There is still great uncertainty hanging over the Belgian federal government formation, as informers Joachim Coens (CD&V) and Georges-Louis Bouchez (MR) once again prepare to visit the King this Monday afternoon. \
After 232 days of coalition talks, which over time had shifted more towards the centre-right, it is still unclear, whether it will be possible to combine the two biggest parties, the Flemish nationalist N-VA and Socialist PS.
“Every day that passes without government only strengthens the populists”, Bouchez warned on Sunday. “Eight months after the elections, the time for hypotheses, rumours, small personal or partisan interests is over,” Bouchez said, adding that “no one will have the coalition of their dreams”.
Meanwhile, Conservative leader Coen Geens (CD&V), speaking at an event in Leuven, warned against the dangers of separatism which threatens Belgium and Europe.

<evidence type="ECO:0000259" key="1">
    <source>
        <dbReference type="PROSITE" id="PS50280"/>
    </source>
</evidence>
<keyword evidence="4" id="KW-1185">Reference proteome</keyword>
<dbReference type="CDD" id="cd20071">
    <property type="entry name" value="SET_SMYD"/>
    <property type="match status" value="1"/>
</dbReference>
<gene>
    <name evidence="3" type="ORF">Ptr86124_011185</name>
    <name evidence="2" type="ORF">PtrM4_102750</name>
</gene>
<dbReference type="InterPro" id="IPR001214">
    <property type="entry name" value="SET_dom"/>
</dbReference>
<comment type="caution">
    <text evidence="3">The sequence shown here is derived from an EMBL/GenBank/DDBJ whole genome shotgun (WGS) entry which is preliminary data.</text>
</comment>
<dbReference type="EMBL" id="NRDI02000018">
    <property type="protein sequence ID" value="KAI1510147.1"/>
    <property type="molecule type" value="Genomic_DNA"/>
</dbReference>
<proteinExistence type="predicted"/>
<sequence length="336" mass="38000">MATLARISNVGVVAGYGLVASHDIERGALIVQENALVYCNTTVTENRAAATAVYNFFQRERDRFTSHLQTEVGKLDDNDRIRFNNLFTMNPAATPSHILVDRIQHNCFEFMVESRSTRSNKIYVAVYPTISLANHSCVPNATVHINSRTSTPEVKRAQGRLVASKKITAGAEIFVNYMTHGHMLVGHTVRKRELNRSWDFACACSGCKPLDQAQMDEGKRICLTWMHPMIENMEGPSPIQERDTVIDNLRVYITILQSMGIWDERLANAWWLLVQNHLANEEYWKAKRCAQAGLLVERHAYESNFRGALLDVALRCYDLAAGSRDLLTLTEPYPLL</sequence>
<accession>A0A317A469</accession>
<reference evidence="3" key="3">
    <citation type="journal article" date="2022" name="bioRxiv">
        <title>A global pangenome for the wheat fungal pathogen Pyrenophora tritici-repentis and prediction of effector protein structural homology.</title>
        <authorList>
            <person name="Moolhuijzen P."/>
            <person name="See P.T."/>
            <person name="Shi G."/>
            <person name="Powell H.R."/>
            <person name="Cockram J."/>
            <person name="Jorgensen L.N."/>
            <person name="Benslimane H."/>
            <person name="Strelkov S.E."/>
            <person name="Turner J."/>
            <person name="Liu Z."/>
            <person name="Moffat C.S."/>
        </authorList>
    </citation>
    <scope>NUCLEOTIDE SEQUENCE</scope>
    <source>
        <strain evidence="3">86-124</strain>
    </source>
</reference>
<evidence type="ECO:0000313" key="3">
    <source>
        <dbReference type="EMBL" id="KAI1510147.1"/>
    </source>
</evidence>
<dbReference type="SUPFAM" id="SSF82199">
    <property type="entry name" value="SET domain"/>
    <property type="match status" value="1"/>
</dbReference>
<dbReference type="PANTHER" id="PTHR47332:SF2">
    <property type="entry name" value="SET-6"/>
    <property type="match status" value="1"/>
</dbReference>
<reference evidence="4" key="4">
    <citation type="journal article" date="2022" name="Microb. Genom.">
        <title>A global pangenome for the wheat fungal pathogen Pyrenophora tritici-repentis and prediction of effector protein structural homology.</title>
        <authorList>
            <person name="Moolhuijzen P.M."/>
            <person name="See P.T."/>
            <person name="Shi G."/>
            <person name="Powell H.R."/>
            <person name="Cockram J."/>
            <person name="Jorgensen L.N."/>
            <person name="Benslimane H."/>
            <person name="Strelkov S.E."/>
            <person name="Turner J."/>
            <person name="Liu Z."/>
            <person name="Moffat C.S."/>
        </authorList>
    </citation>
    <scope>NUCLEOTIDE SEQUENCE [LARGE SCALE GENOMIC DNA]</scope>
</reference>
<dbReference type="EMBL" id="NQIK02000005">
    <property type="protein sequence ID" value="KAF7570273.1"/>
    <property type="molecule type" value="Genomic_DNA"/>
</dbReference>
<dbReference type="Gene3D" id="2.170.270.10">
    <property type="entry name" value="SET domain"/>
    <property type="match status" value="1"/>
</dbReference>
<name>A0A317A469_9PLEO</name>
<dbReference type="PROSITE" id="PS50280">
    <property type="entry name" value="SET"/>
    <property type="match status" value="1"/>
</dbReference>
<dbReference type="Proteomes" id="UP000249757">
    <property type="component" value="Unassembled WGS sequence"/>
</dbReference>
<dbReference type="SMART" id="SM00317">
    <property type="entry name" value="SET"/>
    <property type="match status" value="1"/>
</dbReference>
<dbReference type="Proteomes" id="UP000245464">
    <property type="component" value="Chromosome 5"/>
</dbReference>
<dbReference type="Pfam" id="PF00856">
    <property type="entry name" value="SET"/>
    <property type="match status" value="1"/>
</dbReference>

“When Belgium was founded, many thought that we would not last more than ten years. Yet it has grown to become one of the most interesting experiences there is. Let’s make it continue, with Brussels at the centre. It never hurts us,” Geens said.
However, so far the Socialists have been unimpressed by the offers that seemed to be made over the weekend as the N-VA sets two requirements for joining a federal government: the continuation of a strict migration policy and “continuing on the chosen path to socio-economic recovery”.
N-VA seemed to try to accommodate the Socialists, indicating their openness for an allowance for an increase to basic pensions. But whether this means a minimum pension of €1,500, which the Socialist parties want, is unclear.
What is sure is, that after the outstretched hand by N-VA leader Bart De Wever towards the Socialists over the weekend, there will need to be time for a response, which could result in a prolonging of the informants’ mandate.
Meanwhile, as voices for new elections become louder, former Belgian Prime Minister Elio Di Rupo (PS) called on Thursday not to rush early elections at the risk of a victory for extreme parties.
(Alexandra Brzozowski | EURACTIV.com)